Correction for drift

Drifted birds that have settled usually leave their drift areas when the wind slackens or veers to a more favourable direction. Four types of evidence indicate that birds can detect their displacement and attempt to get back on course. First, radar observations have shown re-oriented movements after drift has occurred (Myres 1964, Evans 1966b, Able 1977). Second, some radio-tagged birds tracked as they were displaced by wind subsequently re-directed themselves to their normal route (for Bald Eagle Haliaetus leucocephala see Harmata 2002; for Whooper Swan Cygnus cygnus see Pennycuick et al. 1996), and some birds ringed as drifted migrants were later recovered in localities closer too, or within, their regular range, including migration areas (Evans 1968; for extreme examples see Table 10.3). Third, known drifted birds trapped and tested in orientation cages did not head mainly in their normal migration direction, but in whichever direction would have got them back on their normal route (Evans 1968, Able 1977). Such birds tested on the ground showed the same appropriate directional preferences as birds tracked by radar (Evans 1968, Able 1977). Fourth, birds caught on migration and transported 450 km westward off route compensated for their displacement when tested in orientation cages (Rab0l 1969a, 1994). This was true of juveniles, as well as of adults. Hence, although other evidence suggests that juveni les inherit only a general compass direction to guide them on their first journey (Chapter 9), they nevertheless seem able to recognise and correct for any drift to which they are subjected. Unless they get far from land in continuing adverse winds, therefore, migrants are unlikely to be drifted long distances off course before they re-orientate.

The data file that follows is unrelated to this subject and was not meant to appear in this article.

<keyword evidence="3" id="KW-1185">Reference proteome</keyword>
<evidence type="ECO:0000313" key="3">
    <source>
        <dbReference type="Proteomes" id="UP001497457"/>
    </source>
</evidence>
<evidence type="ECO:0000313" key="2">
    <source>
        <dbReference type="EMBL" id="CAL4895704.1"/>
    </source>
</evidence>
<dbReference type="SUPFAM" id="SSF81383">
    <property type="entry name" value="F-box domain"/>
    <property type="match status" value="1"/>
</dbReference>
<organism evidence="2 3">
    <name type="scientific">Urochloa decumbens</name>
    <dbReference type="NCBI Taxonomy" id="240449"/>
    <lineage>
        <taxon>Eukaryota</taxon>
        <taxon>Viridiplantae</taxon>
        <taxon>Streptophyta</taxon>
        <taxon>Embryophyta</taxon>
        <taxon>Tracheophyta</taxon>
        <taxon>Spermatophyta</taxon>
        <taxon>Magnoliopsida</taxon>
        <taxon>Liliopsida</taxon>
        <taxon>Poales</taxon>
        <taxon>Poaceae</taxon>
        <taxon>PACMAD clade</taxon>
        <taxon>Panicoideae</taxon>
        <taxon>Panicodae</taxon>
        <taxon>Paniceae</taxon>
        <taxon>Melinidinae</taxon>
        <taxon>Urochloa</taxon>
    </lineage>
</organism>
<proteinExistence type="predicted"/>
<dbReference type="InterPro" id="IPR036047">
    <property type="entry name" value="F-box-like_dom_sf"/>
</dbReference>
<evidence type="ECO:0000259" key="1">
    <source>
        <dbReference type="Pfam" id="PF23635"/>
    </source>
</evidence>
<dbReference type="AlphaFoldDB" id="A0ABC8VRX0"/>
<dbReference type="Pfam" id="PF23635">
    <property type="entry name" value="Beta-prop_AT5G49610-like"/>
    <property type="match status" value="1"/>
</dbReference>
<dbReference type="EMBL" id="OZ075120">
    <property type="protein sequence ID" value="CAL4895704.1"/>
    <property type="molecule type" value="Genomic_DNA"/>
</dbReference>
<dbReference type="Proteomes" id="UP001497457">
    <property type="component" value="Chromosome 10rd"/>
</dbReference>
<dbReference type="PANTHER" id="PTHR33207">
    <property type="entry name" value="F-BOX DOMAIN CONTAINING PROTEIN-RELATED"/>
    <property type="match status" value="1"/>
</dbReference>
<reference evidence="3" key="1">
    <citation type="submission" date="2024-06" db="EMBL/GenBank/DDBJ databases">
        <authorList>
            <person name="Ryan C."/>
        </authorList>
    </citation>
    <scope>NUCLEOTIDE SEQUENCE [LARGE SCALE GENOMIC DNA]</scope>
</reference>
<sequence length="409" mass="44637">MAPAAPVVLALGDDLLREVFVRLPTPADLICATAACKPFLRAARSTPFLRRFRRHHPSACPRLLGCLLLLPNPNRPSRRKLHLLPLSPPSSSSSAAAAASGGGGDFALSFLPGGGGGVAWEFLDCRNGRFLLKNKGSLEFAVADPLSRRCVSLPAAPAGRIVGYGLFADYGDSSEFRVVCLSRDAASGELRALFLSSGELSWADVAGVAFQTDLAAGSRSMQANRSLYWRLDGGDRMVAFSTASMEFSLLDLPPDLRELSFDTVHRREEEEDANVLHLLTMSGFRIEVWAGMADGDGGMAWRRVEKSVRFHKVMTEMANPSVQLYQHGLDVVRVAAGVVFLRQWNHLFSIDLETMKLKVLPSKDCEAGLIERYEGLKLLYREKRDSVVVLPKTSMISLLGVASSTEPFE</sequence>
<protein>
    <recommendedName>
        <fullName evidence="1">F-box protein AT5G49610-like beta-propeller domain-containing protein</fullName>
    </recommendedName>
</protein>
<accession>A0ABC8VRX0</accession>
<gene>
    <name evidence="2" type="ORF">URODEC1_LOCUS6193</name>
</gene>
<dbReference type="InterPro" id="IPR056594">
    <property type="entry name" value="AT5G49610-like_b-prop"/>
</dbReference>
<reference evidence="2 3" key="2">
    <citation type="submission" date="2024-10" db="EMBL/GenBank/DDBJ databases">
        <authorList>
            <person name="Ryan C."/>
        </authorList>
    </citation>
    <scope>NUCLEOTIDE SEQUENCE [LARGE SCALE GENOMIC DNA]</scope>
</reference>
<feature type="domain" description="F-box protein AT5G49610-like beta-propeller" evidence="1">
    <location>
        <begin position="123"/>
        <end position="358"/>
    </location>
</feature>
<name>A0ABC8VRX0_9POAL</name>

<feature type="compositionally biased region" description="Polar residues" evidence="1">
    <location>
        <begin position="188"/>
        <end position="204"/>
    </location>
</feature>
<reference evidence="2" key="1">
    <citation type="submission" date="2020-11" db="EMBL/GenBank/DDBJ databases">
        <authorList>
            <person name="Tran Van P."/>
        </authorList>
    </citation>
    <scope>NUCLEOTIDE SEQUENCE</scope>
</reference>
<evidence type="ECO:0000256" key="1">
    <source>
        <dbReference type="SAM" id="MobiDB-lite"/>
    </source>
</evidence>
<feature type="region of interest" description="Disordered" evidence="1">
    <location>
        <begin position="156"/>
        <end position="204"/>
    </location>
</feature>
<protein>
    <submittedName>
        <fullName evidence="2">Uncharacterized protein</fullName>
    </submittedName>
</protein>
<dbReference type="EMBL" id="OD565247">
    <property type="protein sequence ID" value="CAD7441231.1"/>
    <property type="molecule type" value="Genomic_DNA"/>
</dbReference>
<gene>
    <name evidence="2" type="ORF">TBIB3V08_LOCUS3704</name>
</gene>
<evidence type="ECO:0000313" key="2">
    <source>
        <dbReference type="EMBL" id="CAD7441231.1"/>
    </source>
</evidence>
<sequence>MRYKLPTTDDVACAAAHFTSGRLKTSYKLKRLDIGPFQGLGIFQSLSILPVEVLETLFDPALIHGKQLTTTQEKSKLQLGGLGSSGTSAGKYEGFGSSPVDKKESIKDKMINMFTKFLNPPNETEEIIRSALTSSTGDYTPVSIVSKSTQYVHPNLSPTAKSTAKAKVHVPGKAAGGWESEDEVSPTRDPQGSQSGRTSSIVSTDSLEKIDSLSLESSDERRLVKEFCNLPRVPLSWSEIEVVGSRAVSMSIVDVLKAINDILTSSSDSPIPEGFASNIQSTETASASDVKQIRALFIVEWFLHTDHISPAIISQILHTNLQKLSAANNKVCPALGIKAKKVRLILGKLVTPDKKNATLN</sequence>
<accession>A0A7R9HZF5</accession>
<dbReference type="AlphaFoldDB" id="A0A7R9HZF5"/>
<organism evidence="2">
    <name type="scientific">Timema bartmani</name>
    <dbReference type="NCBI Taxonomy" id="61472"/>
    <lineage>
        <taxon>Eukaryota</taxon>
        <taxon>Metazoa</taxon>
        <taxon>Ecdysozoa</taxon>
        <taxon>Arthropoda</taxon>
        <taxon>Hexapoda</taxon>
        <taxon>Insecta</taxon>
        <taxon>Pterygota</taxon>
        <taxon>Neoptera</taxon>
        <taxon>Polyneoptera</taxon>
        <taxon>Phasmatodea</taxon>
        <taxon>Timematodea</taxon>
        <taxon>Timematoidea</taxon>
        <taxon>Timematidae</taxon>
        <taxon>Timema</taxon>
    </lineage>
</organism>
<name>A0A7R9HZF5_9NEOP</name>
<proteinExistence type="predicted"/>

When correcting for effects of wind drift, birds take different directions in different regions, according to local geography. Off eastern North America, autumn migrants drifted over the sea generally turned at dawn and headed northwest, which in general gave the shortest route to the predominantly southwest-northeast running coastline (Baird & Nisbet 1960, Able 1977). Migrants drifted from continental Europe to the east coast of England re-orientated southeast, which would have got them back on their normal southwest route through western Europe (Evans 1968), while those blown beyond the west coast of Britain over the Atlantic usually back-tracked until they reached land (Myres 1964). Similarly, vagrants to the Farallon Islands off California often approach the islands from the west in the mornings, suggesting that they were back-tracking after having found themselves over the sea at dawn (Robertson 1980). Much of this re-orientation by night migrants occurs in daytime, and the birds may often be able to see the coast from the altitude at which they normally fly.

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